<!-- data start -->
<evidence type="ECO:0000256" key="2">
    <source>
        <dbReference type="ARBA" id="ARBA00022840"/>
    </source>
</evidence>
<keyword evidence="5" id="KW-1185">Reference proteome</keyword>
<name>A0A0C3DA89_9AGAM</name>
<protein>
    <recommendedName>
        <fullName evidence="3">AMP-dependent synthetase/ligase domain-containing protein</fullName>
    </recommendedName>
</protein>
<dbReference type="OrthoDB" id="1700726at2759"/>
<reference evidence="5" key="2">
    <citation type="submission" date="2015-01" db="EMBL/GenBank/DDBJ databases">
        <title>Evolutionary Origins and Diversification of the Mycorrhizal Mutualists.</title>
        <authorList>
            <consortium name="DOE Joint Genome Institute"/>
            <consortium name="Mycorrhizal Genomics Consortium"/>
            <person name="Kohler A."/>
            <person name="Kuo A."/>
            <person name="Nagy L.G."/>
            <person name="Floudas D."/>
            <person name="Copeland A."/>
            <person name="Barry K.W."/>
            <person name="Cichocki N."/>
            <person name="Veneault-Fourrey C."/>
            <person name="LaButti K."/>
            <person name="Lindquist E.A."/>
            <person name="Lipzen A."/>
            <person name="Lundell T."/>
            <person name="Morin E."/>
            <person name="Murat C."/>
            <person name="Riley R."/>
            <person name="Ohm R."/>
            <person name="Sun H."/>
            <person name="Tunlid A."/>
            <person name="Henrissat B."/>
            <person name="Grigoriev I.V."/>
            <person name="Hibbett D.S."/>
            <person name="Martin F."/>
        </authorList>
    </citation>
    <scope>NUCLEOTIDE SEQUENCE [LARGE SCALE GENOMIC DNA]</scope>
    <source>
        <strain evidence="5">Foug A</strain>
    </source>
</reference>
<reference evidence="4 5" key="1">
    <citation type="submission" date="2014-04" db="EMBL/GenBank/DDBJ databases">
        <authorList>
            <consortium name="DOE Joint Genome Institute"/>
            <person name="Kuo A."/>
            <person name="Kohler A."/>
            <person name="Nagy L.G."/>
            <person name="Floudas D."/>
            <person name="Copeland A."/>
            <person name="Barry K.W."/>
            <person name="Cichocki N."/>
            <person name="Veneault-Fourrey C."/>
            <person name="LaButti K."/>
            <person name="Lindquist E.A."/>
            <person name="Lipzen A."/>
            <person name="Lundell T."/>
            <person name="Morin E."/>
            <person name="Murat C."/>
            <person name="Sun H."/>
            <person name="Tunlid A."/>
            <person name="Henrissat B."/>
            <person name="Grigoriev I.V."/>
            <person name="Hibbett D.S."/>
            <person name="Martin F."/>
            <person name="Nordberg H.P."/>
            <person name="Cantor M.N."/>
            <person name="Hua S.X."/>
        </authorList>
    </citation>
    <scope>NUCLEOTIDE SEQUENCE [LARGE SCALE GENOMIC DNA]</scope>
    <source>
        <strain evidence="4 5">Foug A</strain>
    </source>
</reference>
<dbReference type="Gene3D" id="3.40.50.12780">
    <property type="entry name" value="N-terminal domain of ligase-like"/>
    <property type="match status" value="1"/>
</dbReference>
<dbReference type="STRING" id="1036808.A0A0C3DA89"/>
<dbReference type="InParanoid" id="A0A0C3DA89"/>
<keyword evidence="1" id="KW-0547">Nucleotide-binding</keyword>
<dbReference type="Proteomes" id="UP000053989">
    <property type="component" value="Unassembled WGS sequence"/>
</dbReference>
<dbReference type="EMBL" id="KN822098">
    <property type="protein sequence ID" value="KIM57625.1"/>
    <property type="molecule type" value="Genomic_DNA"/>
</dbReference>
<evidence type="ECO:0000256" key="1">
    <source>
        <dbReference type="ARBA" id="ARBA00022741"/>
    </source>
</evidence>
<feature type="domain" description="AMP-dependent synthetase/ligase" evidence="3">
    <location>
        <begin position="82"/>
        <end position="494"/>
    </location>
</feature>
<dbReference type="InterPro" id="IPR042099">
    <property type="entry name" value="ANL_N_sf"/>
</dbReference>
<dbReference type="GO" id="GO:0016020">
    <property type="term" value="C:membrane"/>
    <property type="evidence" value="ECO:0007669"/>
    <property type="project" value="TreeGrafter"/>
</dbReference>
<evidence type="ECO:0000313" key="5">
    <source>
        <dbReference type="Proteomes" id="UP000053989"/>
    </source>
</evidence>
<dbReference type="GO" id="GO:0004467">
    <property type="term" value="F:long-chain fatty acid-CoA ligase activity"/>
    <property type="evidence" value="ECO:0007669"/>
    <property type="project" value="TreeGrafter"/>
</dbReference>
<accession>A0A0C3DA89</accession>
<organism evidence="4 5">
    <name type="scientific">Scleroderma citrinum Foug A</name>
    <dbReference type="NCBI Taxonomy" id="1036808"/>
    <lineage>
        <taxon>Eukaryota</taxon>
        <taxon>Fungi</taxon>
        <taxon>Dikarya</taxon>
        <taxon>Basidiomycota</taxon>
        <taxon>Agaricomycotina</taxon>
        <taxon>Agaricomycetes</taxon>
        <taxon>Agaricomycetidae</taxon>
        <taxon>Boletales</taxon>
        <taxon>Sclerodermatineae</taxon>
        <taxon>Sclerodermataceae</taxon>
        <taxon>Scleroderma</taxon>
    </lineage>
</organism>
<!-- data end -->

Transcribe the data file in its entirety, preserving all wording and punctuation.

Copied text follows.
<evidence type="ECO:0000256" key="2">
    <source>
        <dbReference type="ARBA" id="ARBA00022840"/>
    </source>
</evidence>
<keyword evidence="5" id="KW-1185">Reference proteome</keyword>
<name>A0A0C3DA89_9AGAM</name>
<protein>
    <recommendedName>
        <fullName evidence="3">AMP-dependent synthetase/ligase domain-containing protein</fullName>
    </recommendedName>
</protein>
<dbReference type="OrthoDB" id="1700726at2759"/>
<reference evidence="5" key="2">
    <citation type="submission" date="2015-01" db="EMBL/GenBank/DDBJ databases">
        <title>Evolutionary Origins and Diversification of the Mycorrhizal Mutualists.</title>
        <authorList>
            <consortium name="DOE Joint Genome Institute"/>
            <consortium name="Mycorrhizal Genomics Consortium"/>
            <person name="Kohler A."/>
            <person name="Kuo A."/>
            <person name="Nagy L.G."/>
            <person name="Floudas D."/>
            <person name="Copeland A."/>
            <person name="Barry K.W."/>
            <person name="Cichocki N."/>
            <person name="Veneault-Fourrey C."/>
            <person name="LaButti K."/>
            <person name="Lindquist E.A."/>
            <person name="Lipzen A."/>
            <person name="Lundell T."/>
            <person name="Morin E."/>
            <person name="Murat C."/>
            <person name="Riley R."/>
            <person name="Ohm R."/>
            <person name="Sun H."/>
            <person name="Tunlid A."/>
            <person name="Henrissat B."/>
            <person name="Grigoriev I.V."/>
            <person name="Hibbett D.S."/>
            <person name="Martin F."/>
        </authorList>
    </citation>
    <scope>NUCLEOTIDE SEQUENCE [LARGE SCALE GENOMIC DNA]</scope>
    <source>
        <strain evidence="5">Foug A</strain>
    </source>
</reference>
<reference evidence="4 5" key="1">
    <citation type="submission" date="2014-04" db="EMBL/GenBank/DDBJ databases">
        <authorList>
            <consortium name="DOE Joint Genome Institute"/>
            <person name="Kuo A."/>
            <person name="Kohler A."/>
            <person name="Nagy L.G."/>
            <person name="Floudas D."/>
            <person name="Copeland A."/>
            <person name="Barry K.W."/>
            <person name="Cichocki N."/>
            <person name="Veneault-Fourrey C."/>
            <person name="LaButti K."/>
            <person name="Lindquist E.A."/>
            <person name="Lipzen A."/>
            <person name="Lundell T."/>
            <person name="Morin E."/>
            <person name="Murat C."/>
            <person name="Sun H."/>
            <person name="Tunlid A."/>
            <person name="Henrissat B."/>
            <person name="Grigoriev I.V."/>
            <person name="Hibbett D.S."/>
            <person name="Martin F."/>
            <person name="Nordberg H.P."/>
            <person name="Cantor M.N."/>
            <person name="Hua S.X."/>
        </authorList>
    </citation>
    <scope>NUCLEOTIDE SEQUENCE [LARGE SCALE GENOMIC DNA]</scope>
    <source>
        <strain evidence="4 5">Foug A</strain>
    </source>
</reference>
<dbReference type="Gene3D" id="3.40.50.12780">
    <property type="entry name" value="N-terminal domain of ligase-like"/>
    <property type="match status" value="1"/>
</dbReference>
<dbReference type="STRING" id="1036808.A0A0C3DA89"/>
<dbReference type="InParanoid" id="A0A0C3DA89"/>
<keyword evidence="1" id="KW-0547">Nucleotide-binding</keyword>
<dbReference type="Proteomes" id="UP000053989">
    <property type="component" value="Unassembled WGS sequence"/>
</dbReference>
<dbReference type="EMBL" id="KN822098">
    <property type="protein sequence ID" value="KIM57625.1"/>
    <property type="molecule type" value="Genomic_DNA"/>
</dbReference>
<evidence type="ECO:0000256" key="1">
    <source>
        <dbReference type="ARBA" id="ARBA00022741"/>
    </source>
</evidence>
<feature type="domain" description="AMP-dependent synthetase/ligase" evidence="3">
    <location>
        <begin position="82"/>
        <end position="494"/>
    </location>
</feature>
<dbReference type="InterPro" id="IPR042099">
    <property type="entry name" value="ANL_N_sf"/>
</dbReference>
<dbReference type="GO" id="GO:0016020">
    <property type="term" value="C:membrane"/>
    <property type="evidence" value="ECO:0007669"/>
    <property type="project" value="TreeGrafter"/>
</dbReference>
<evidence type="ECO:0000313" key="5">
    <source>
        <dbReference type="Proteomes" id="UP000053989"/>
    </source>
</evidence>
<dbReference type="GO" id="GO:0004467">
    <property type="term" value="F:long-chain fatty acid-CoA ligase activity"/>
    <property type="evidence" value="ECO:0007669"/>
    <property type="project" value="TreeGrafter"/>
</dbReference>
<accession>A0A0C3DA89</accession>
<organism evidence="4 5">
    <name type="scientific">Scleroderma citrinum Foug A</name>
    <dbReference type="NCBI Taxonomy" id="1036808"/>
    <lineage>
        <taxon>Eukaryota</taxon>
        <taxon>Fungi</taxon>
        <taxon>Dikarya</taxon>
        <taxon>Basidiomycota</taxon>
        <taxon>Agaricomycotina</taxon>
        <taxon>Agaricomycetes</taxon>
        <taxon>Agaricomycetidae</taxon>
        <taxon>Boletales</taxon>
        <taxon>Sclerodermatineae</taxon>
        <taxon>Sclerodermataceae</taxon>
        <taxon>Scleroderma</taxon>
    </lineage>
</organism>